The Wild Trees: A Story of Passion and Daring - Richard Preston
I'm getting tired of narrative nonfiction. This book has an interesting disclaimer at the front that spells out just what narrative nonfiction is, which is nice. Anyway, very interesting stuff about redwood and some other trees. The rest (that is, people who climb trees, including the author) I don't care so much about. More about the trees, please!

River of Gods - Ian McDonald
Good book. It's hard to get into, because the author drops you right into a new locale, and then you expend a lot of effort trying to learn the language, which is sort of like actually traveling. The locale is one of the fractured nations of former India in 2047. There's a sci-fi plot about artificial intelligences, zero point energy, and other universes. There's lots of action. I was satisfied.

Brasyl - Ian MacDonald
Just like the book above, only in Brazil (or some variation of the spelling). Like River of Gods, it's hard to get into because first, you have to learn to speak a little Brazilian Portuguese and find your way around Rio de Janeiro. This time, the sci-fi plot is about quantum computing, parallel universes, and universe simulators. There's lots of action. There's sexy Brazilians. I was satisfied. I should have mentioned this above, but at the end of both of these books, MacDonald gives the reader a playlist of music that inspired the book. You could go multimedia and make up the same playlist and listen to it while you read the book!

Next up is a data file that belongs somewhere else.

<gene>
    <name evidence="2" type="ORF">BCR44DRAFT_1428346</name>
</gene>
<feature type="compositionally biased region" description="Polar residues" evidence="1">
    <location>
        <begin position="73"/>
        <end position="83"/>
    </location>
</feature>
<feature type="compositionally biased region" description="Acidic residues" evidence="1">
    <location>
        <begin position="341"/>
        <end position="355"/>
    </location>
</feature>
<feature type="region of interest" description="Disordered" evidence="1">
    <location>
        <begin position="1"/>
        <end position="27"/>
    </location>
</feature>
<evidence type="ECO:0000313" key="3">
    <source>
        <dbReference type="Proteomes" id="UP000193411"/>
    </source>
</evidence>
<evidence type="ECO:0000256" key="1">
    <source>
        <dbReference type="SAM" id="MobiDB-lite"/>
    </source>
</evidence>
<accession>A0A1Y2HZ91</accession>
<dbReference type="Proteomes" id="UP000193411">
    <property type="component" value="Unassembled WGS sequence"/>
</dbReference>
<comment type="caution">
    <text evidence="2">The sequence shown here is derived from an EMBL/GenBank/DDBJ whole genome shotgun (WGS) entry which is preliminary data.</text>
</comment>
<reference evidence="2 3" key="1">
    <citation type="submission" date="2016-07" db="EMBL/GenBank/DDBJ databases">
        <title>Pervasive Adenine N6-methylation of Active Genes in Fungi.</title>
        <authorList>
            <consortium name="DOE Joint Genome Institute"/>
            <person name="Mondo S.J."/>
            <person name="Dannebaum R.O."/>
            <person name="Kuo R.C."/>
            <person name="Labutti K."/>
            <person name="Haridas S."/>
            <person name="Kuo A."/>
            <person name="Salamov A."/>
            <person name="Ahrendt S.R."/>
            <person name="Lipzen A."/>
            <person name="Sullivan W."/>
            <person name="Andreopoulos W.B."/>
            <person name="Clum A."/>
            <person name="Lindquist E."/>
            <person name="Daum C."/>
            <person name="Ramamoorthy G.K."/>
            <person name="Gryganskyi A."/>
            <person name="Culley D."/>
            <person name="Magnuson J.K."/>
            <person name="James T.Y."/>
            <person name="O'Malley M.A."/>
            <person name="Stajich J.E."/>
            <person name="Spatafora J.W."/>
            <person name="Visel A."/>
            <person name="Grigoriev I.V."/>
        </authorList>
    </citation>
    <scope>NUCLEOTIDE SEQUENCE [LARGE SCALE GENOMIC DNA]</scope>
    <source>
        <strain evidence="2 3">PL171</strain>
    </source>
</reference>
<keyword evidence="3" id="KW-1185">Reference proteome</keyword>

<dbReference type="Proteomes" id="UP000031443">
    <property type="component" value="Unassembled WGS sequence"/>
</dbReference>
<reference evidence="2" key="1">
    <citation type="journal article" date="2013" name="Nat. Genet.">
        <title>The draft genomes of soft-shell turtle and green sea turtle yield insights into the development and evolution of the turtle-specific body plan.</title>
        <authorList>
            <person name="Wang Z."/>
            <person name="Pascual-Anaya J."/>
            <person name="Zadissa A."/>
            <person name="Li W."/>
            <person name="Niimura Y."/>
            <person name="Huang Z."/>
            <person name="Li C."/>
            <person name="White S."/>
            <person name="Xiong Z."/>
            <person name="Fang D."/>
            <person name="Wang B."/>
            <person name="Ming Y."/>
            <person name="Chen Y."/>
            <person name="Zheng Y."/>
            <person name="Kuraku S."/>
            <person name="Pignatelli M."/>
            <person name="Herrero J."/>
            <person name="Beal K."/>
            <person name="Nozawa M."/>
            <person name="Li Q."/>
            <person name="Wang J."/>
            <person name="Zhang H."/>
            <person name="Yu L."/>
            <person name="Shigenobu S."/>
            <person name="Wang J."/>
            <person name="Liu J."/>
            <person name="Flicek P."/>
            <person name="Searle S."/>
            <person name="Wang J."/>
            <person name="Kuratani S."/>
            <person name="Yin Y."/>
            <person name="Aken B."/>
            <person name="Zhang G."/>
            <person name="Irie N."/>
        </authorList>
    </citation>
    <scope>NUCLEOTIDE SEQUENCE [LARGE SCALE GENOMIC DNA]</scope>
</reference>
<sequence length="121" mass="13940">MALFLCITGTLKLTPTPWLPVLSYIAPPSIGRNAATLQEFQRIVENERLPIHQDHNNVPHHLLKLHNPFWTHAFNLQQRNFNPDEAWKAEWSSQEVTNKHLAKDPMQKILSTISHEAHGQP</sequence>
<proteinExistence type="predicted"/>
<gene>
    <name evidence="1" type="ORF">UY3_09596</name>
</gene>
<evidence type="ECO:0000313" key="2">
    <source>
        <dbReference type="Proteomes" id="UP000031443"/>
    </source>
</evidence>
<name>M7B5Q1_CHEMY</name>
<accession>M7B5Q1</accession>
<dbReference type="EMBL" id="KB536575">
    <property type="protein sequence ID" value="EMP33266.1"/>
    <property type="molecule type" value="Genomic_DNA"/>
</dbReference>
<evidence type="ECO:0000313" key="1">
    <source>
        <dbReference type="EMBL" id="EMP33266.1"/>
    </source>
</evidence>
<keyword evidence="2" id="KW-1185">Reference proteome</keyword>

On the Makaloa Mat / Island Tales - Jack London (1919)
Here's a bunch of short stories that take place in post-Kingdom Hawaii, up until around the 1910s. There are love stories (tragic or not), adventure stories, and some comedy as well. I liked it.

The Plot Against America: A Novel - Philip Roth
I read this one over a weekend (OK, a three day weekend) which is rare for me. It was engaging. It's about what might have happened if fascists had won the Presidency in 1940, and concerns the family of a young Jewish boy living in New Jersey. Recommended by Bill, so it must be good!

Spaceman Blues: A Love Song - Brian Slattery
Neato! Manuel has disappeared, and his boyfriend Wendell is looking for him. But some people (or some things) are looking for Wendell, so he flees with his friend Masoud into the NYC underground (literally). Meanwhile, the Church of Panic has figured out that something really bad is about to happen to New York City. So what is really going on here? This is a very fun, short novel that reminded me of both Vonnegut and Dick and is also totally in love with Brooklyn. I think you should read it - it might be the best book on this list (or maybe Roth's, so try them both!).